Stanford University
CESTA
A History of Conservation Land Acquisition in California
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A History of Conservation Land Acquisition in California
About this Visualization The overarching question of this inquiry deals with the spatial and temporal relationship between open spaces and species: Is Open Space protected after or before the detection of threatened/endangered species (T&E)?

This visualization depicts the timeline of detection of threatened and endangered Plants, Birds and Mammals concurrently with the timeline of conservation land acquisition in the last century in California to demonstrate the switching in conservation goals. In the late 19th century, land was acquired for the goals of conserving forests. With the implementation of flora and fauna surveys, acquisition of conservation land also attempts to meet conservation goals of T&E species.

What do we learn from this visualization? It can be observed that conservation land acquisition occurs firstly in the mountainous areas of the state, and only around 1940s that non-mountainous areas are conserved. It can also be observed that the detection of T&E (threatened and endangered) species follows the opposite pattern, with earlier detections in the coastal regions and followed by complementary detections in the mountain areas. T&E Plants detections occur much earlier since the beginning of our timeline; however, however their collection as specimens is very modest. In 1910s, there is a reverse of this pattern when vertebrates records become much higher than those of Plants, and Bird records were much higher than both Mammals and Plants. Mammal records only start in the 1910s, around the Bay Area, which are followed by a big effort to detect these species. After the earlier effort to archive Bird specimens, this taxonomic category becomes the less recorded through time, and their detection rates drop substantially in the 1960s. Plants only surpass Mammal detections in the 1980s.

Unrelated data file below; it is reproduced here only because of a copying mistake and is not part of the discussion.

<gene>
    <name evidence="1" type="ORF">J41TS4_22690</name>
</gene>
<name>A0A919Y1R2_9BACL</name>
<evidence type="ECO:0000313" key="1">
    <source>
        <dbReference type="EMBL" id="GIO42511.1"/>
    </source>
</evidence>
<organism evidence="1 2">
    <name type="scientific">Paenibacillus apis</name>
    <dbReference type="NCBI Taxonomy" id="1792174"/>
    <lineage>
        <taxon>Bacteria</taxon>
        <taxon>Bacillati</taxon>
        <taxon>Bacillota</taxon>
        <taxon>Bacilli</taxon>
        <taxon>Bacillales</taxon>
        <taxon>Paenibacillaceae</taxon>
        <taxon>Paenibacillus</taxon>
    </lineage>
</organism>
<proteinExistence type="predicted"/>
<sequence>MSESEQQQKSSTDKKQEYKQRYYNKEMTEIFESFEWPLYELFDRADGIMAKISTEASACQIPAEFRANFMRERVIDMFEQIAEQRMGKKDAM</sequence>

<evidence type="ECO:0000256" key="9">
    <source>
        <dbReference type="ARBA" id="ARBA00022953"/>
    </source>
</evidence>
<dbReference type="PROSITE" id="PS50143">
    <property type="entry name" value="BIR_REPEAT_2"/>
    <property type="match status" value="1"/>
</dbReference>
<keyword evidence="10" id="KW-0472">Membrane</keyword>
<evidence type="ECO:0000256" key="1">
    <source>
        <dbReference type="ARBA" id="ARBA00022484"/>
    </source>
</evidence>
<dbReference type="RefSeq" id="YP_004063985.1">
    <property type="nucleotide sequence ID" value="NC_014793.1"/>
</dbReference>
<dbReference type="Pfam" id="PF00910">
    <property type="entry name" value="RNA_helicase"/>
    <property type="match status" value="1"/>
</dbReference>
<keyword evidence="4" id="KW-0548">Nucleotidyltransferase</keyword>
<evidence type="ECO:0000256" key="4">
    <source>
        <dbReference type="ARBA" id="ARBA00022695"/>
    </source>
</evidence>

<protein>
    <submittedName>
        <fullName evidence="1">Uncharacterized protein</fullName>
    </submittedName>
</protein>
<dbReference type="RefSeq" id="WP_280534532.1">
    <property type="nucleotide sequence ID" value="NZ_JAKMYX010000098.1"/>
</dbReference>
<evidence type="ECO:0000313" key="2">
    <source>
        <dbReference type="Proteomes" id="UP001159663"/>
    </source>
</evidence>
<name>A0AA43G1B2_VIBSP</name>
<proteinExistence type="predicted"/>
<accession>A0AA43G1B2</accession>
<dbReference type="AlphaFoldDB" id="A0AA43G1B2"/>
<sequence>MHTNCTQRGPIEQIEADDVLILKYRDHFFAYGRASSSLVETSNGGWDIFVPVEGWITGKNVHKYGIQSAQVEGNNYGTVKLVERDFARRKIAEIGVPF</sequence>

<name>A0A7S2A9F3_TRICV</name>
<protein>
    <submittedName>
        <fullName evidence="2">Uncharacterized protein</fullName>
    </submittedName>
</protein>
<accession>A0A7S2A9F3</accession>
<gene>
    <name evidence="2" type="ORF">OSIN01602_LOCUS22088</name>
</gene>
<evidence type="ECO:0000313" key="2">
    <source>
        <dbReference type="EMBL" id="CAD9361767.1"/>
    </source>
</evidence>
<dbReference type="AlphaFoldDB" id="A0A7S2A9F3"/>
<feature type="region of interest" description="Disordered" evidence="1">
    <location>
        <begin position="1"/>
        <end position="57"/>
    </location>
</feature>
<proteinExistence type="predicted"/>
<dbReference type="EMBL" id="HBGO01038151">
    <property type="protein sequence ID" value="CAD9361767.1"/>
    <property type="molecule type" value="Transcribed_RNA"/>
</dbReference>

Spatially, all T&E species detections occur around the Bay Area, while conservation land acquisition starts in the Sierras.

Plants soon are equally detected in southern areas of the state, around Los Angeles and San Diego; these two geographic areas are the center of Plant detection at the turn of the century. In 1910s T&E Plant detections start to occur in northern areas of the state and around the Sierras, and it is not until 1950s that areas of the Central Valley start to be surveyed for these species. The remainder of the century T&E Plant detections fill in these identified areas, with large areas of the state not being represented in this sample. Birds and Mammals also follow the same pattern of Plants in the turn of the century, with focal areas of detection in the Bay Area and Los Angeles and San Diego. However, and in contrast with Plants, in the 1920s there is higher portion of the state where T&E Bird and Mammal species are detected and recorded. This spatial spread in detection continues throughout the century.

Data Notes Open space data: To date we only have information on Open Space acquisition dates for 60% of the area of California that is considered Open Space.

Bias in species collection: species were collected by museums or organizations for their own purposes, not specifically to look at biodiversity, so a definite bias for where and when species were found. Further, some of the data lists the general locations species were found and not the specific place.
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